What’s one way to make a luxury watch even more luxurious? 

Well, if the watch is rare and there are only a few in circulation, that makes it more sought-after.

If it’s famous from where it was worn (maybe in space or by James Bond), that can drive up value. But what if it’s rare simply because it’s made of rare materials?

Part of what makes a meteorite dial so expensive is its uniqueness — no two look alike.

That’s the thinking behind meteorite dials.

The Gibeon Meteorite was first reported in 1838, but is actually reportedly millions of years old.

Scientists think the rock fell from outer space in prehistoric times and landed in the Namibian desert near the town of Gibeon. 

Corum Admiral’s Cup Legend 42 Meteorite Dual Time watch features a meteorite dial.

Rolex, as the industry’s leader, is always trying to make the next best watch.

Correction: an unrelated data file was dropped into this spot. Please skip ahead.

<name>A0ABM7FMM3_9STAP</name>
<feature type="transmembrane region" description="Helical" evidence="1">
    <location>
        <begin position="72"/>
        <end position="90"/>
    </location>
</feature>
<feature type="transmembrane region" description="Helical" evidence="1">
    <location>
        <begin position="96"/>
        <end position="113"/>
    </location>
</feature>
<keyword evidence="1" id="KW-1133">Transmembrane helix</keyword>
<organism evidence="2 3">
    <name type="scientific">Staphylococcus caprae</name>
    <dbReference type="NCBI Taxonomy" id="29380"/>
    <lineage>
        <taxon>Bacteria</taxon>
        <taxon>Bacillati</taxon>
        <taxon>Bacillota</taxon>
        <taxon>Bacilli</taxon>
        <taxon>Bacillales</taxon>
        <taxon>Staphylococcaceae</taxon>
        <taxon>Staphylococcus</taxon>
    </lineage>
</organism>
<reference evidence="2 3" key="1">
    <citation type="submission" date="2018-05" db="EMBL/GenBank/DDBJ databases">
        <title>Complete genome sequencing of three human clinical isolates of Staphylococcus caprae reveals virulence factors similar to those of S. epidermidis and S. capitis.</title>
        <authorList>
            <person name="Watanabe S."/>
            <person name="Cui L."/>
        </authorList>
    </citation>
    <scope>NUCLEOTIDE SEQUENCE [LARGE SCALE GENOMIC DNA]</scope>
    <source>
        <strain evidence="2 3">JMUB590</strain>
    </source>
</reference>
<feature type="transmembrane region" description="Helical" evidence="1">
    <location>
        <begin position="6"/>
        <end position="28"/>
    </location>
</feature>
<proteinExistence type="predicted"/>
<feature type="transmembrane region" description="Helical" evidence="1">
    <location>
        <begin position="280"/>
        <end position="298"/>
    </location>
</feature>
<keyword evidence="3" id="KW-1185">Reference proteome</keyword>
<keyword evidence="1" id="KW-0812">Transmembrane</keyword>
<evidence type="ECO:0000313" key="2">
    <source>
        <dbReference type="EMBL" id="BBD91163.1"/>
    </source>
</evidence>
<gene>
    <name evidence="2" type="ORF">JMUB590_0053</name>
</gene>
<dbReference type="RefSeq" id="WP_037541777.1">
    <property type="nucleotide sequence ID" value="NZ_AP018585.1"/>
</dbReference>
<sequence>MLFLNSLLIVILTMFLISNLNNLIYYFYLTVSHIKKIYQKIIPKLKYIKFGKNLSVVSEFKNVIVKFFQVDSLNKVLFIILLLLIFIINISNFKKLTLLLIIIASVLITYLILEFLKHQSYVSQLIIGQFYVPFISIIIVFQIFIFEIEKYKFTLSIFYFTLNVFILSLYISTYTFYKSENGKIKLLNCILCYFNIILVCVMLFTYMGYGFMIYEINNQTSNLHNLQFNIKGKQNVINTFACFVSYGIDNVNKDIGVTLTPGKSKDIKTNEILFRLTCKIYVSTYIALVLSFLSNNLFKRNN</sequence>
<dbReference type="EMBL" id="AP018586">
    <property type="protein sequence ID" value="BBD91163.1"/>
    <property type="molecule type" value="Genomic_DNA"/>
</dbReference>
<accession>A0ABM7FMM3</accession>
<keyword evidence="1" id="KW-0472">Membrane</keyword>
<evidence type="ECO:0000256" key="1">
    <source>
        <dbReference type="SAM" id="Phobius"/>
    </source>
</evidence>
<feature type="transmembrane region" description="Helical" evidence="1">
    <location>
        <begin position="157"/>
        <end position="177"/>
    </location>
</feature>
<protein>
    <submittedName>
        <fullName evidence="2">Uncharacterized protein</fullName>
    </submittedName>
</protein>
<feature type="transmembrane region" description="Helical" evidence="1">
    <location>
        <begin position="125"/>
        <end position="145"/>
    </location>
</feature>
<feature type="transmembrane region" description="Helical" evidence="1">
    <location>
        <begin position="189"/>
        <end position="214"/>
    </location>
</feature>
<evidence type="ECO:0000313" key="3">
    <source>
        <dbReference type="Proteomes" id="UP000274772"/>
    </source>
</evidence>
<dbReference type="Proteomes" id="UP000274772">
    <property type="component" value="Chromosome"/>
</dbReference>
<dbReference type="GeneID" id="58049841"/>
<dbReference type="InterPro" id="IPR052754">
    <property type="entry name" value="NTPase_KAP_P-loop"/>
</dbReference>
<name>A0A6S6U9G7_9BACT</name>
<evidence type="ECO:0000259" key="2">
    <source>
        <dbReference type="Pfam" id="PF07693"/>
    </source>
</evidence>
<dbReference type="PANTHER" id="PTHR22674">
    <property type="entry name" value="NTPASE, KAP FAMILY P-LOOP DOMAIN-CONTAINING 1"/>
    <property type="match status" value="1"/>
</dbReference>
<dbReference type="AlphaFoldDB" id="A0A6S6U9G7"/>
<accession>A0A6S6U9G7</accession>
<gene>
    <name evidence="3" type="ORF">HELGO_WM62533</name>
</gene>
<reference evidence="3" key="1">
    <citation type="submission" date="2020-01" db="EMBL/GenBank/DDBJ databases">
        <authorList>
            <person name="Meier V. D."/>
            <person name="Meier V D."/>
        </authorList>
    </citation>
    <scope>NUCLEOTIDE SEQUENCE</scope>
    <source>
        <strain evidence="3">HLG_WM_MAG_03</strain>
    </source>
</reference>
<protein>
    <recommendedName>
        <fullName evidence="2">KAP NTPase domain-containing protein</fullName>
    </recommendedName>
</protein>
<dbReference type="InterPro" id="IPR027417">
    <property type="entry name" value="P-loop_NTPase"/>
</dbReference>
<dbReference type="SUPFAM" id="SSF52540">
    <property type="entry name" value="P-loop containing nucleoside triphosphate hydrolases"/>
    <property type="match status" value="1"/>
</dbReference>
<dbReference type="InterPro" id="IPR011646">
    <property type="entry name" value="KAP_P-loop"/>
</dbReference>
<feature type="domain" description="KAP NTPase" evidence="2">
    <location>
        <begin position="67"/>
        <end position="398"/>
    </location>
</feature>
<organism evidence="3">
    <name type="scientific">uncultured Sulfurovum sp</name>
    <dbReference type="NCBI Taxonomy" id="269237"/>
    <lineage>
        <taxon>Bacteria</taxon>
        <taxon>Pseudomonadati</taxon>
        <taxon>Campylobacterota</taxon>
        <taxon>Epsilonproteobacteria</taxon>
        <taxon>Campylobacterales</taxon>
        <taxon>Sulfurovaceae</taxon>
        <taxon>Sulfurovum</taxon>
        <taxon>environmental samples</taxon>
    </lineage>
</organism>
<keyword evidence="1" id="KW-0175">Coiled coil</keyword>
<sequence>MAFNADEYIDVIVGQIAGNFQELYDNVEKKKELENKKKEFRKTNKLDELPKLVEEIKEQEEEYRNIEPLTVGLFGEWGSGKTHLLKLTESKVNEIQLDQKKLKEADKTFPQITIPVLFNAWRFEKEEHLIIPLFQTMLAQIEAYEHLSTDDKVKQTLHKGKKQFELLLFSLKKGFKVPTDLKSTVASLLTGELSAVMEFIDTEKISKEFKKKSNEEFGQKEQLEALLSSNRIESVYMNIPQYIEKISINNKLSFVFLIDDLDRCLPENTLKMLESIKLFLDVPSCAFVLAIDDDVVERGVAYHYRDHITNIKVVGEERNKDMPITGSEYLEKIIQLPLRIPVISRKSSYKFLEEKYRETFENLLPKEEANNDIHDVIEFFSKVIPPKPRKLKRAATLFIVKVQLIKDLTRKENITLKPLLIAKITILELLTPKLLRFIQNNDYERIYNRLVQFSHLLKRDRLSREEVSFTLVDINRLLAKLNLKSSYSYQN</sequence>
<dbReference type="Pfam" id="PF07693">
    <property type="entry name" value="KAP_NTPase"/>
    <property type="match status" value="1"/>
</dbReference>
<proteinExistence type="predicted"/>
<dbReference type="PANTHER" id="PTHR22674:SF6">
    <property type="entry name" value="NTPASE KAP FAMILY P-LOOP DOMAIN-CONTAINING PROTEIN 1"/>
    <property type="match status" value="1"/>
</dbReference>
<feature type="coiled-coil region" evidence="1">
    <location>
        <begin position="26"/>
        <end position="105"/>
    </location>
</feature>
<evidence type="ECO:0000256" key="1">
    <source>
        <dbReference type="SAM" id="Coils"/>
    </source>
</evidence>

Rolex was the first company to use slices of the meteorite in its dials, pairing them with 18k gold or 950 platinum to make one-of-a-kind watches. Rolex attached the slices to the dial surface and treated them with an acid-wash finish to create a crystalline pattern.

This process creates a unique pattern, ensuring that no two Rolex meteorite dials look alike. 

Rolex used the meteorite dials on its Daytona and Day-Date models, already two of the most classic in its collection.

The Speedmaster Grey Side of the Moon Meteorite.

The meteorite dials can also be found on Datejust, Pearlmaster and GMT-Master II models. 

So what does that uniqueness cost the consumer? Some can fetch as much as $30,000 on the market.

That may seem like a steep price, but the uniqueness and rarity — as well as being able to say you have a space rock on your wrist — is worth the cost for some.

The Rolex Oyster Perpetual Day Date with a meteorite dial.

Outside of Rolex, other companies have used meteorite in its dials.

In the 1980s, Corum introduced its first meteorite dial watch.

Since then, the brand has continued to unveil dials made from meteorites intermittently.